News

South Armagh and Newry make top 100 deprived areas

Tuesday, 28 November 2017

South Armagh and Newry make top 100 deprived areas thumbnailSinn Féin MLA, Megan Fearon

EIGHT of the top 100 most deprived areas in Northern Ireland are in the Newry, Mourne and Down district, new figures have revealed.

That's the third highest behind Belfast and Derry and Strabane councils, and four of the eight are in South Armagh.

The statistics, revealed by the Northern Ireland Statistics and Research Agency, measure the income, employment, health and disability figures along with education, access to services, living environment and crime and disorder.

Crossmaglen (57), Creggan (72), Silverbridge (94) and Forkhill (100) are the areas listed in the South Armagh area, while Drumgullion (70), Daisy Hill (75) and Ballybot (93) from Newry City make the top 100.

Murlough, in South Down is listed 89th.

The figures have led to Sinn Féin MLA, Megan Fearon, claiming that the "disastorous Tory austerity strategy" was driving the increase in deprivation.

She said that tackling poverty and bringing equality to rural areas was the strategy needed to address the issue.

Ms Fearon said: "There are many factors which contribute to rural poverty and isolation. These include poor access to basic services such as health and recreation, sporadic broadband coverage and poor access to public transport.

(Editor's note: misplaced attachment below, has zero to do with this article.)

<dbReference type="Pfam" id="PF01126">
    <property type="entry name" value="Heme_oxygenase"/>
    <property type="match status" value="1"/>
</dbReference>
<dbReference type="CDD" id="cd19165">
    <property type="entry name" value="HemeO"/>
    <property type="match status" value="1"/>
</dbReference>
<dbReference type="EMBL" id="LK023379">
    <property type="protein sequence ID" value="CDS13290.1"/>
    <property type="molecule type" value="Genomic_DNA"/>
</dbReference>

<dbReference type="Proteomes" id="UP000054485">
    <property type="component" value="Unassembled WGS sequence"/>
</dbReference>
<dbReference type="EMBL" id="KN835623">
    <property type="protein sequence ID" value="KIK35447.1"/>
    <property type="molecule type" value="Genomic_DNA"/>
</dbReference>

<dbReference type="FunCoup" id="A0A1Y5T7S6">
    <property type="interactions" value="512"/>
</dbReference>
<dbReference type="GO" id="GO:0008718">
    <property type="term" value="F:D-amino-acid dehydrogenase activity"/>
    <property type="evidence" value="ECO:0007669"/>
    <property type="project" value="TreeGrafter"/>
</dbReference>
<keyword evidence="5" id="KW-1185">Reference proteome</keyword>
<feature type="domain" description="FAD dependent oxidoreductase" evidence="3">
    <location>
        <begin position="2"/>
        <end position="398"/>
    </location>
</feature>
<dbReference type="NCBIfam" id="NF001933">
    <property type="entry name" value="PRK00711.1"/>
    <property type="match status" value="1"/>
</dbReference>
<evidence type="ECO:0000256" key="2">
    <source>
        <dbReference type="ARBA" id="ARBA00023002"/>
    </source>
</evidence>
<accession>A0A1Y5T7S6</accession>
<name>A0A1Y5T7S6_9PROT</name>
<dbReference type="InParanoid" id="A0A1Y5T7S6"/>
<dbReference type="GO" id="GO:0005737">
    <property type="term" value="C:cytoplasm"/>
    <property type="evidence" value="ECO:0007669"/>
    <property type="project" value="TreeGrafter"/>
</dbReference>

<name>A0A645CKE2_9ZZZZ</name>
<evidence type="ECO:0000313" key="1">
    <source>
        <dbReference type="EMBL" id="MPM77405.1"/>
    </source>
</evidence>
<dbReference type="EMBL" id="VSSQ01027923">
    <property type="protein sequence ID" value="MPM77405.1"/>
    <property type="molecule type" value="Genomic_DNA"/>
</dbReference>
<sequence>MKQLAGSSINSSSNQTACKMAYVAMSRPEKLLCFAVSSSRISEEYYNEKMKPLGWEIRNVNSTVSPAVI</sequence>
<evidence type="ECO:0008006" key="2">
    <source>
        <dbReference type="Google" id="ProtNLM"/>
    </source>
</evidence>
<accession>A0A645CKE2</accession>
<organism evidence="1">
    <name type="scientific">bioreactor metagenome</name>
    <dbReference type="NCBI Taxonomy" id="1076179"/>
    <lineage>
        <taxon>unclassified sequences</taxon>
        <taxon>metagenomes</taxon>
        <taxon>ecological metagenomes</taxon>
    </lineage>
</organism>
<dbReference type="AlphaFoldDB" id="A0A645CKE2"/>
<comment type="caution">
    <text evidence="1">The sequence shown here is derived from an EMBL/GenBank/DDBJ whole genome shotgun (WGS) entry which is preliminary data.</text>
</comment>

"All of these factors can be compounded by a stressful and solitary working environment and a lack of financial investment in rural areas. However the driving factor is the disastrous Tory austerity policy which has overseen attacks on our Public Services and ultimately the most vulnerable in our society.

"The strategy needed to solve challenges of deprivation is one of tackling poverty and bringing equality to rural areas not a failing and ruthless Tory Austerity strategy which has forced families and whole communities into poverty, deprivation and ill health."

Her comments were backed up by her party colleague, Newry and Armagh MP Mickey Brady.

"Whilst the figures have just been published and need to be carefully studied, it is already evident from them that substantial inequalities still exist between and within communities," he said.

"These inequalities need to be robustly tackled if we are going to improve the lives of everyone and help them fulfil their true potential."

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